Schauberger
(2) "A process for the liquefaction of gases by the Joule–Thomson effect. In this process devised by Carl von Linde (1842-1934) for liquefying air, the air is freed of carbon dioxide and water and compressed to 150 atmospheres. The compressed gas is passed through a copper coil to an expansion nozzle within a Dewar flask. The emerging air is cooled by the Joule–Thomson effect as it expands and then passes back within a second copper coil that surrounds the first coil. Thus the expanded gas cools the incoming gas in a process that is said to be regenerative. Eventually the air is reduced to its critical temperature and, at the pressure of 150 atmospheres (well above its critical pressure), liquefies. The process is used for other gases, especially hydrogen and helium. Hydrogen has first to be cooled below its inversion temperature (see Joule–Thomson effect) using liquid air; helium has first to be cooled below its inversion temperature using liquid hydrogen." [Collins Dictionary of Science. Oxford University Press, Great Britain, 1984, ISBN 0-19-211593-6.] — Ed [The Energy Evolution - Harnessing Free Energy from Nature, The Liquefaction of Coal by Means of Cold Flows]

This invention (see fig. 17) relates to a conduit or pipe for liquid or gaseous media, which is intended to prevent encrustation and to reduce flow losses, wherein the pipe cross-section is formed of several curved arcs of a circle and the pipe is coiled in a screw-form manner. The invention also consists in the fact that the cross-section is egg-shaped with an indentation on one side adjacent to the pointed end of the egg and that the pipe is first twisted upon itself before the whole is formed into a coil. With the aid of such a pipe, the conveying capacity and efficiency is improved due the reduction of frictional losses and the prevention of encrustation. In order to increase the conveying capacity, the coiling of the pipe around an imaginary cylinder has proved to be particularly effective. For the same reason, the pipe can be rotated in a normal manner, whereby the central axis of the coiled pipe arrangement is also the axis of rotation. It is also advantageous to narrow the cross-section of the twisted pipe. [The Energy Evolution - Harnessing Free Energy from Nature, Schauberger Patent 196680 - Pipe for Liquid and Gaseous Media]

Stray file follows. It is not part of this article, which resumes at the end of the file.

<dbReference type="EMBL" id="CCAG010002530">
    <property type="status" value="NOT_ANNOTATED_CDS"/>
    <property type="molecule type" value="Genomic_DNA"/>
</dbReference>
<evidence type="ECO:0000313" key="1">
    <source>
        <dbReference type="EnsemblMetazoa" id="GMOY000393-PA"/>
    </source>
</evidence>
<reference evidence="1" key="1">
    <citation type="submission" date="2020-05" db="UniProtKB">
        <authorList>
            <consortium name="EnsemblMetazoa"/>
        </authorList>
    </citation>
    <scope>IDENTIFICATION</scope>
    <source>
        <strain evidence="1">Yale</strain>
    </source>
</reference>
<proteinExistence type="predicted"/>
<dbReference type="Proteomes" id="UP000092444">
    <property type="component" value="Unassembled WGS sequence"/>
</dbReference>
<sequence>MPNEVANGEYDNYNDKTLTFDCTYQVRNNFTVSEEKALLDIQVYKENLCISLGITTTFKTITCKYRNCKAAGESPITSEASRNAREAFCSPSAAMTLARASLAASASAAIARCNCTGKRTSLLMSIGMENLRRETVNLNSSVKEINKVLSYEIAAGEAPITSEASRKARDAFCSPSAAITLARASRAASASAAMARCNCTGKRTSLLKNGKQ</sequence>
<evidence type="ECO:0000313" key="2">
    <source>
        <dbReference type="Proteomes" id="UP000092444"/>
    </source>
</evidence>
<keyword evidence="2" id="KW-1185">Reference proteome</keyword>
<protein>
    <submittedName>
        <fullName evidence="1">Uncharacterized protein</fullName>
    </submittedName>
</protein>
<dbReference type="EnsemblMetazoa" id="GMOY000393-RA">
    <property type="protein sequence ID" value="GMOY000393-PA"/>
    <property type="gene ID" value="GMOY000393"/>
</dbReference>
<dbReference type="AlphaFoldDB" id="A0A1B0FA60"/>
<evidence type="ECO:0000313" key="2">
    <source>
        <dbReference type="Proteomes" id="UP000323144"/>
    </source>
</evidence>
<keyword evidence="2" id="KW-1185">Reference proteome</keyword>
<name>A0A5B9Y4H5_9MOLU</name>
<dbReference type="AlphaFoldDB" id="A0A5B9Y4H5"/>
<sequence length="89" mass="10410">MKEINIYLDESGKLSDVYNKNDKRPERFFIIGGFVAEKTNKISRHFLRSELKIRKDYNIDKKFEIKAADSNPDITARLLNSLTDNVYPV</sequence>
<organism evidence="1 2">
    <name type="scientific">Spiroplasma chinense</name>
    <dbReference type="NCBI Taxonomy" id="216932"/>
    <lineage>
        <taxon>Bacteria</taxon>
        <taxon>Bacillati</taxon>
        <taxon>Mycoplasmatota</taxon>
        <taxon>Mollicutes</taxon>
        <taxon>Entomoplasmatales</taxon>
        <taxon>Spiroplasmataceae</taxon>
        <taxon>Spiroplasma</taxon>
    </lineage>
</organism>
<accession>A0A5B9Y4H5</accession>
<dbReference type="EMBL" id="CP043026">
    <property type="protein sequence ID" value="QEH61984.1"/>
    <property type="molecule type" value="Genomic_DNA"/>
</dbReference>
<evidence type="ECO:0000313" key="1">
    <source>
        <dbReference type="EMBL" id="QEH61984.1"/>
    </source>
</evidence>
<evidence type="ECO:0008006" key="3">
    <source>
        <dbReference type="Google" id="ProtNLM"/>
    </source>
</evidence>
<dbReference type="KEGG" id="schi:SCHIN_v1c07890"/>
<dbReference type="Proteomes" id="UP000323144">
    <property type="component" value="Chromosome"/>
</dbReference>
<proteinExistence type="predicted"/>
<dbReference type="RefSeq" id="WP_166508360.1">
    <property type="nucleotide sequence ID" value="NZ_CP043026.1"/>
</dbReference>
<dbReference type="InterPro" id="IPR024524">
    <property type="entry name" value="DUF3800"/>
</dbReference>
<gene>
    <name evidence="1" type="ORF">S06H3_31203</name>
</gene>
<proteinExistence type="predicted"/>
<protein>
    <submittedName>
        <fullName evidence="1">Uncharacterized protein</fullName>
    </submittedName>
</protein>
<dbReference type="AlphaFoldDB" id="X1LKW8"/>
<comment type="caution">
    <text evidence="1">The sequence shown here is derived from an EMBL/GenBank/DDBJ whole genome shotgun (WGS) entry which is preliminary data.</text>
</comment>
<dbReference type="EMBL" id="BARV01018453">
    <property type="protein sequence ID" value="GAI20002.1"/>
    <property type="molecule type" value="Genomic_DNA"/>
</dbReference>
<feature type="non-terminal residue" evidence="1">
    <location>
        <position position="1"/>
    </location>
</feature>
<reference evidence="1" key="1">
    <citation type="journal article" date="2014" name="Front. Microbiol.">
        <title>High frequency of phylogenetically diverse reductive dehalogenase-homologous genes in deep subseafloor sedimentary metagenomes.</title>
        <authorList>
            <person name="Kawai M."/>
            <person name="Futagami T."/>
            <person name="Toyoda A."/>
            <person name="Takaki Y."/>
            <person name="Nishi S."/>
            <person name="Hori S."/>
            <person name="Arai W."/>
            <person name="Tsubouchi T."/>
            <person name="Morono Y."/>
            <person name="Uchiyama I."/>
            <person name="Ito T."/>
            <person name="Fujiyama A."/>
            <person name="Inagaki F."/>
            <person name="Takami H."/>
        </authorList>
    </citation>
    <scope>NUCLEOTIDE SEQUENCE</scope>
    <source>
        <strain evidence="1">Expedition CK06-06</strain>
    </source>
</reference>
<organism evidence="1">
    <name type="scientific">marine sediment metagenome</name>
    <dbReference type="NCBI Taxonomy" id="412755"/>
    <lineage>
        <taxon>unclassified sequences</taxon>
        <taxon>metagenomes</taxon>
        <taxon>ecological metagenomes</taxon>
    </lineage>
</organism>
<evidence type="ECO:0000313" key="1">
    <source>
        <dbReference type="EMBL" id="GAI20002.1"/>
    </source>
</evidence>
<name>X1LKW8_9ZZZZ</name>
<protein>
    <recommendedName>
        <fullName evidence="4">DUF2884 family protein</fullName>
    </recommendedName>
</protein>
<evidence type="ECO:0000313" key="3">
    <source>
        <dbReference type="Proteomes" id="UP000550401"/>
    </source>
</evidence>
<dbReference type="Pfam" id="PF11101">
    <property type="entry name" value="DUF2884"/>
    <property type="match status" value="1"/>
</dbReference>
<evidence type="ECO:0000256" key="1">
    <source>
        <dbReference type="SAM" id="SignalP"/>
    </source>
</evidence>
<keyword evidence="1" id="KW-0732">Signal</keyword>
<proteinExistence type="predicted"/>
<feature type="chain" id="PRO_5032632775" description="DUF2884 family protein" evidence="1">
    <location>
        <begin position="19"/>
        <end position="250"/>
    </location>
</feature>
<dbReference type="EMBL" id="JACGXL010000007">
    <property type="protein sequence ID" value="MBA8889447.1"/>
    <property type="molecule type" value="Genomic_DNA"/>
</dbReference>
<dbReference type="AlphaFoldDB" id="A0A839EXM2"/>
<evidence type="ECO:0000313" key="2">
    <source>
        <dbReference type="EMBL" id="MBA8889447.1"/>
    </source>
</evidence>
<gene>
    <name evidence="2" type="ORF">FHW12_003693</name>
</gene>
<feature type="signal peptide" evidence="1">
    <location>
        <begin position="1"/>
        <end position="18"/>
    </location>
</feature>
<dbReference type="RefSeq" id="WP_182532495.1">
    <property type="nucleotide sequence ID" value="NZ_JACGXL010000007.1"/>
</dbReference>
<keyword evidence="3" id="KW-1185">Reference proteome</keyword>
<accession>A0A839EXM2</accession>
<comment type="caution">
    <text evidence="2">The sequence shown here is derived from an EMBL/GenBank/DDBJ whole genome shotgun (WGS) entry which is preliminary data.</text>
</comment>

Resonant inductive coupling or magnetic phase synchronous coupling is a phenomenon with inductive coupling where the coupling becomes stronger when the "secondary" (load-bearing) side of the loosely coupled coil resonates. A resonant transformer of this type is often used in analog circuitry as a bandpass filter. Resonant inductive coupling is also used in wireless power systems for portable computers, phones, and vehicles. wikipedia